Senior Ryan Haddad has very limited mobility. In the winter time, when snow banks are piled in the middle of Sandusky Street, he cannot cross to get to class without relying on others.
Living with a mild form of cerebral palsy (CP), Haddad requires the use of a walker to get everywhere. With the help of fellow students, however, he can make it up and down smaller flights of stairs.
According to the American Disabilities Act (ADA) official website, many buildings are covered by the General Non-Discrimination Requirements, including private schools and museums.
This means many buildings, including private schools, are required to modify their structures to be accessible to everyone, no matter the size or age of the building.
A common misconception is that University Hall, and other older university buildings, are “grandfathered in” to code. According to the ADA, this is simply false.
Ohio Wesleyan President Rock Jones said the university is working on a fundraising campaign, which “includes an objective of $10 million for the renovation of University Hall, including providing full accessibility to all floors through the installation of an elevator.”
Jones added that there is no timeline for the project, as they have yet to find a donor.
An English major, Haddad has had many classes in Sturges Hall, home of the English department. To get into Sturges, Haddad has to make it down a smaller flight of stairs.
“It is difficult, but if there is someone there, then I can do it,” said Haddad. “I leave my walker outside, and I do it.”
Another difficult building for Haddad to access is University Hall. There are no handicapped accessible entrances or elevators for Haddad – or anyone else whose mobility is restricted.
“There is a steep hill that you have to get down in order to get to the chairlift, which travels from the basement to the first floor, but no further,” said Haddad. “In the wintertime, the hill is very slippery.”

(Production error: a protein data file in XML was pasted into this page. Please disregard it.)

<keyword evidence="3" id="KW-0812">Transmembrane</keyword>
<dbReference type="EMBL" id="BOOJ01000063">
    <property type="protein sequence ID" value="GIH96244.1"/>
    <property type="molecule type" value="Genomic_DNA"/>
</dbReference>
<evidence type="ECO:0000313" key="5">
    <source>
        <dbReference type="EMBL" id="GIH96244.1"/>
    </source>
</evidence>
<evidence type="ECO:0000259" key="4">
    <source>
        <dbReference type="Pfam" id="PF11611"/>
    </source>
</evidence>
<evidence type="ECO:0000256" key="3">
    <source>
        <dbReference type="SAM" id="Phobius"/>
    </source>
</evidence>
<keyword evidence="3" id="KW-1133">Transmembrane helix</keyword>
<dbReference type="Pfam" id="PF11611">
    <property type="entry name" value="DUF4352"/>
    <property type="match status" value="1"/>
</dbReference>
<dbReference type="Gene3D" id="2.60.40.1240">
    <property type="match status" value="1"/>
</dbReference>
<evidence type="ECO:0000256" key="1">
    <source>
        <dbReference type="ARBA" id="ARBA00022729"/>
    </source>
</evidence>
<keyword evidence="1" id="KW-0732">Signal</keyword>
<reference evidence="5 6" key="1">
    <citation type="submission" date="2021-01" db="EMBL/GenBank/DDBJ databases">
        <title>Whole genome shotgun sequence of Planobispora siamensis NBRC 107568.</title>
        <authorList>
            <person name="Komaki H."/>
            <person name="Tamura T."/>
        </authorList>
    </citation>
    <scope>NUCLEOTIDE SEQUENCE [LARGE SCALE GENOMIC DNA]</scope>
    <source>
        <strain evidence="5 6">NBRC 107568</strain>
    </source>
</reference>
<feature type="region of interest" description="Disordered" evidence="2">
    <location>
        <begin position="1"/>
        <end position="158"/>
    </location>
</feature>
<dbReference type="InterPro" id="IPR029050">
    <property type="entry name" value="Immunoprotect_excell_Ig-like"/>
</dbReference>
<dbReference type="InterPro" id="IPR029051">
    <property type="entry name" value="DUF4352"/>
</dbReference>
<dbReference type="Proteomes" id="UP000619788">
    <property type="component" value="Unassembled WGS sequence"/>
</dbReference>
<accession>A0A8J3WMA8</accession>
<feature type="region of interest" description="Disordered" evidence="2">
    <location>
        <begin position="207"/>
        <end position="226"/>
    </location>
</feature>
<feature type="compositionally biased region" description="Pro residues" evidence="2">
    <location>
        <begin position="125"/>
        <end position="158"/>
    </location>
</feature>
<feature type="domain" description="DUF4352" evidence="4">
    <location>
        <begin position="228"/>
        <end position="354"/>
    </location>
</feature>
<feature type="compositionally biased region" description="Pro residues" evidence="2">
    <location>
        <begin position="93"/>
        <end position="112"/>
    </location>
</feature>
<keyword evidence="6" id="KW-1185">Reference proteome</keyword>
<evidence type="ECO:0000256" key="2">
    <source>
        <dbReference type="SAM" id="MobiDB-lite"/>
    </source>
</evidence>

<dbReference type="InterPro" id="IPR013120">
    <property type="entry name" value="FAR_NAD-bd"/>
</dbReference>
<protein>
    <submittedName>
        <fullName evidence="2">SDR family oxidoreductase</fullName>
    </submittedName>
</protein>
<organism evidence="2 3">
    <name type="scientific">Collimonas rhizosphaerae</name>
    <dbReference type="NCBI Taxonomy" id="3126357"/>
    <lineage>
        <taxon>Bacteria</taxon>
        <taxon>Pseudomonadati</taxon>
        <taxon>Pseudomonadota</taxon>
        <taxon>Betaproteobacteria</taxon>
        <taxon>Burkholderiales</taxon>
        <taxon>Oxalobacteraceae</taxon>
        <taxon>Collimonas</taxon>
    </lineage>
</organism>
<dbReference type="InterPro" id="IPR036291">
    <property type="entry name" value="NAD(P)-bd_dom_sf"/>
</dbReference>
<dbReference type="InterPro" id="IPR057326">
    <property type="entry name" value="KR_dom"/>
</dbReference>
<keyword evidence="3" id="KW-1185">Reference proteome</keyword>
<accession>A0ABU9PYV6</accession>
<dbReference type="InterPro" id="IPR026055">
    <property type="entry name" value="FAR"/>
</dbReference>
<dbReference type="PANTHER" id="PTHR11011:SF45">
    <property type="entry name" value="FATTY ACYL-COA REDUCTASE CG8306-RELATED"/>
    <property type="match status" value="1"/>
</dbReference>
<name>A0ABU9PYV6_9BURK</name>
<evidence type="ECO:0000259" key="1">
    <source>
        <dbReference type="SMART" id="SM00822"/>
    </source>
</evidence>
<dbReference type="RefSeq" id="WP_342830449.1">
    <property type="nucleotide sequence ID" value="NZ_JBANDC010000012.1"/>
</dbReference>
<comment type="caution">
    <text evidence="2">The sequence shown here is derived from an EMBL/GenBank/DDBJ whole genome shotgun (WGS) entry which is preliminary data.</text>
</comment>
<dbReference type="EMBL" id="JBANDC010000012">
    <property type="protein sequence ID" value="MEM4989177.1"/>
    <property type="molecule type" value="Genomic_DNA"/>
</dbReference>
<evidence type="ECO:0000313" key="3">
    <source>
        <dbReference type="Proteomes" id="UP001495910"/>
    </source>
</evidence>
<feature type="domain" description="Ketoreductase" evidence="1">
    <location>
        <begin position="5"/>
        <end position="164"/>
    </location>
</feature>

“I would never go down that hill during the winter time,” he added.
Haddad said he has been inside University Hall’s Gray Chapel for special occasions, but never past the first (main) floor.
Elliott Hall also has very limited access. No elevator or chairlift can be found inside. There is a wheelchair accessible entrance on one the side of Elliot, the side that faces the Branch Rickey Athletic Complex.
Peter Schantz, director of physical plant for Buildings and Grounds, said the university has looked into costs to build elevators in Elliott and University. He also said that the costs have been “prohibitive.”
“We have been making reasonable accommodations to the facilities, such as the widened entrance to the basement of Elliott and the chair lift in the main stairwell of University Hall,” Schantz said.
Haddad said the university has been helpful in accommodating his needs. If a class which he is registered for is located somewhere inaccessible to him, the school will relocate to somewhere more accessible.
“The school has been very helpful and supportive,” said Haddad. “I am very thankful for everything they have done for me. But there is still a lot to be done. More buildings need to be accessible to everyone. There is a reason I am the only student at OWU with CP. It’s because this school just is not accessible to everyone.”